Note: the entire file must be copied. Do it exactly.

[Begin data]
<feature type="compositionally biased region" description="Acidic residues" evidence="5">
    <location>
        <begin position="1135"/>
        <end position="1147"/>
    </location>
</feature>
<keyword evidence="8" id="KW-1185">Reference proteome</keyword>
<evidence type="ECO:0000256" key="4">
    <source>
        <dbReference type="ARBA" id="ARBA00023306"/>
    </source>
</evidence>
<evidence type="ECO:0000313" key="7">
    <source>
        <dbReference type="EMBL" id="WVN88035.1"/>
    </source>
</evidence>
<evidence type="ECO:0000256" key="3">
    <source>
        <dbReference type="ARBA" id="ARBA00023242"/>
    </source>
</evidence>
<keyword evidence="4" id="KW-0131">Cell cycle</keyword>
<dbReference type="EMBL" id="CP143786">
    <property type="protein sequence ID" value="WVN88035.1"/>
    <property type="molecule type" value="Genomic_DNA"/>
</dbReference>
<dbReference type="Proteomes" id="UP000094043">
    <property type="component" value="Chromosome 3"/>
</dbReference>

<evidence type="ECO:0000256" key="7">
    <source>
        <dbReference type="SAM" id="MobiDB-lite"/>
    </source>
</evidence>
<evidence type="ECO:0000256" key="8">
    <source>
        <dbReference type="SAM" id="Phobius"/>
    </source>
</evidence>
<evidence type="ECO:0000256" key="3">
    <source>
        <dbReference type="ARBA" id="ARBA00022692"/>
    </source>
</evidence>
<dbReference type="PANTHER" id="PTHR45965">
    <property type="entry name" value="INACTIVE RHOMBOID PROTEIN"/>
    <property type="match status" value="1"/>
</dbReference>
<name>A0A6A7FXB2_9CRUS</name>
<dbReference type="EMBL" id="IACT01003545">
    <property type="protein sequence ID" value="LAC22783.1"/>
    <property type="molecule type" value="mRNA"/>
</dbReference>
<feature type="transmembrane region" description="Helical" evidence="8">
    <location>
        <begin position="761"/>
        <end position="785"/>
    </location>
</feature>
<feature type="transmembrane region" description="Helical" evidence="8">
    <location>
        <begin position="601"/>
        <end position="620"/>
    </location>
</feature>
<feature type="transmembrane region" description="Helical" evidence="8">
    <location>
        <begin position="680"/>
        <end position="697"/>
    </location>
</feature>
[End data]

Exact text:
<feature type="compositionally biased region" description="Acidic residues" evidence="5">
    <location>
        <begin position="1135"/>
        <end position="1147"/>
    </location>
</feature>
<keyword evidence="8" id="KW-1185">Reference proteome</keyword>
<evidence type="ECO:0000256" key="4">
    <source>
        <dbReference type="ARBA" id="ARBA00023306"/>
    </source>
</evidence>
<evidence type="ECO:0000313" key="7">
    <source>
        <dbReference type="EMBL" id="WVN88035.1"/>
    </source>
</evidence>
<evidence type="ECO:0000256" key="3">
    <source>
        <dbReference type="ARBA" id="ARBA00023242"/>
    </source>
</evidence>
<keyword evidence="4" id="KW-0131">Cell cycle</keyword>
<dbReference type="EMBL" id="CP143786">
    <property type="protein sequence ID" value="WVN88035.1"/>
    <property type="molecule type" value="Genomic_DNA"/>
</dbReference>
<dbReference type="Proteomes" id="UP000094043">
    <property type="component" value="Chromosome 3"/>
</dbReference>

<evidence type="ECO:0000256" key="7">
    <source>
        <dbReference type="SAM" id="MobiDB-lite"/>
    </source>
</evidence>
<evidence type="ECO:0000256" key="8">
    <source>
        <dbReference type="SAM" id="Phobius"/>
    </source>
</evidence>
<evidence type="ECO:0000256" key="3">
    <source>
        <dbReference type="ARBA" id="ARBA00022692"/>
    </source>
</evidence>
<dbReference type="PANTHER" id="PTHR45965">
    <property type="entry name" value="INACTIVE RHOMBOID PROTEIN"/>
    <property type="match status" value="1"/>
</dbReference>
<name>A0A6A7FXB2_9CRUS</name>
<dbReference type="EMBL" id="IACT01003545">
    <property type="protein sequence ID" value="LAC22783.1"/>
    <property type="molecule type" value="mRNA"/>
</dbReference>
<feature type="transmembrane region" description="Helical" evidence="8">
    <location>
        <begin position="761"/>
        <end position="785"/>
    </location>
</feature>
<feature type="transmembrane region" description="Helical" evidence="8">
    <location>
        <begin position="601"/>
        <end position="620"/>
    </location>
</feature>
<feature type="transmembrane region" description="Helical" evidence="8">
    <location>
        <begin position="680"/>
        <end position="697"/>
    </location>
</feature>